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Immune system

Weight-loss strategy focused on the immune system

Two signalling molecules secreted by cells of the immune system trigger the conversion of fat-storing white fat cells to fat-burning beige fat cells

Calorie-burning brought on by cold temperatures can be achieved biochemically, which may result in a new weight-loss strategy focused on the immune system rather than the brain, according to a study by UC San Francisco researchers.

It has always been thought that nutrient and energy metabolism has largely been thought to be under the control of the brain and endocrine system. These  results are likely to further fuel the quest to identify new ways to pharmaceutically tame obesity by targeting how much energy we burn, not just how many calories we ingest.

Discussing their findings in the journal Cell, they report two signalling molecules secreted by cells of the immune system trigger the conversion of fat-storing white fat cells to fat-burning beige fat cells.

Working with mice, the team discovered that these signalling molecules, interleukin 4 and interleukin 13, activate cells known as macrophages that in turn drive the fat conversion. In one experiment the researchers gave interleukin 4 to fat mice, which increased beige fat mass, leading to weight loss.

The finding builds on previous work by the researchers who reported in 2011 in Nature that cold activates part of the immune system, and specifically activates interleukin 4 in fat.

In this study, they determined that both interleukin 4 and interleukin 13 recruit macrophages to fat and that the production of molecules called catecholamines by the macrophages causes the browning of white fat.

When the researchers inhibited interleukin 4 signaling in white fat, they found that the mice made less beige fat, burned less energy, and could no longer maintain normal body temperature in the cold.

The new discovery is surprising, the researchers said, because it makes it clear that this control mechanism for fat burning bypasses components of the autonomic nervous system that govern many physiological adaptations.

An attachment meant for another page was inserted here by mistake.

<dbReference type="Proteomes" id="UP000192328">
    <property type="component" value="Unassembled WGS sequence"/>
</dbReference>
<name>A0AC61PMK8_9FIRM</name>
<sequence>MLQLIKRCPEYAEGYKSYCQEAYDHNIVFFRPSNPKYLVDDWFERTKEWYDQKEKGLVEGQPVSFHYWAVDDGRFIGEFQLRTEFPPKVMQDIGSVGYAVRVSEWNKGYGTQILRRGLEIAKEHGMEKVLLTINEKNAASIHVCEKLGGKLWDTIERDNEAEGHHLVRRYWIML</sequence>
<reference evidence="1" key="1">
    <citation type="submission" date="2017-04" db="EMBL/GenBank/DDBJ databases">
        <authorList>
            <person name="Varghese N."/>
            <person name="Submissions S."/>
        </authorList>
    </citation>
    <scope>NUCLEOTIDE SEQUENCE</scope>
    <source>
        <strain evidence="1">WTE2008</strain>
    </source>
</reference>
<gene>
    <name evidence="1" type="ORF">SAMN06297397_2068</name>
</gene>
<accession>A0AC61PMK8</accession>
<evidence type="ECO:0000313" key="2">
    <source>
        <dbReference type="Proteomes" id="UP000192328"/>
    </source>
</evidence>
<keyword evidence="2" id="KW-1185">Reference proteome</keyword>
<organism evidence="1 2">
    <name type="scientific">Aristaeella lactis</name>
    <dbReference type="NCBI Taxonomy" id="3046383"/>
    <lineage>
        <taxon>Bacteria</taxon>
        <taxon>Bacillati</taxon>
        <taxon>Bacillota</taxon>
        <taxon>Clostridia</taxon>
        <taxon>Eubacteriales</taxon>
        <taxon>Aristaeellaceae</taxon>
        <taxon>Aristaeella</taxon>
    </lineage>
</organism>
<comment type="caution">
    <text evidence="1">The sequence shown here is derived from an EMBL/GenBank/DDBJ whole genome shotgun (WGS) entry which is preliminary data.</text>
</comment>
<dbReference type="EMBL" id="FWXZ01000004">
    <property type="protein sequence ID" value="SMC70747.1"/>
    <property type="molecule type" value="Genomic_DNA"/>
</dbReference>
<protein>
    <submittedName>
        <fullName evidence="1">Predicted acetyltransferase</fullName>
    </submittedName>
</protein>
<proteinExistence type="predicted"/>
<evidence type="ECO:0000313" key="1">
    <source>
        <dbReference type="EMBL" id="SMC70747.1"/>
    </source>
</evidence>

In comparison to the nervous system, the immune pathway might be more easily manipulated to increase energy expenditure.

Humans and other mammals shiver to keep warm, but cold also triggers the growth of fat cells that burn fuel, instead of the fat cells that store it. Keep humans indoors at 61 degrees to 63 degrees Fahrenheit and they lose weight, research shows. This is because they adapt by generating more fat-burning cells to help them keep warm.

In contrast to the power-converting mechanisms in white fat cells, the gears in the power plants within fat-burning fat cells spin inefficiently. This causes them to burn more energy and generate heat. The trigger for this accelerated fat burning is the activation mitochondria, a protein called uncoupling protein 1 (UCP1).

Cells with UCP1 are capable of heat generation and fat burning, and are known as brown fat or beige fat, depending on the tissue from which they originate. They have more mitochondria than white cells and therefore have a darker tinge.

Although the researchers now believe that the potential to exploit brown fat for weight loss is significant, the amount of individual variation when it comes to brown fat reserves and the potential to generate more brown fat is unclear.

The research was funded by the National Institutes of Health and the American Heart Association.

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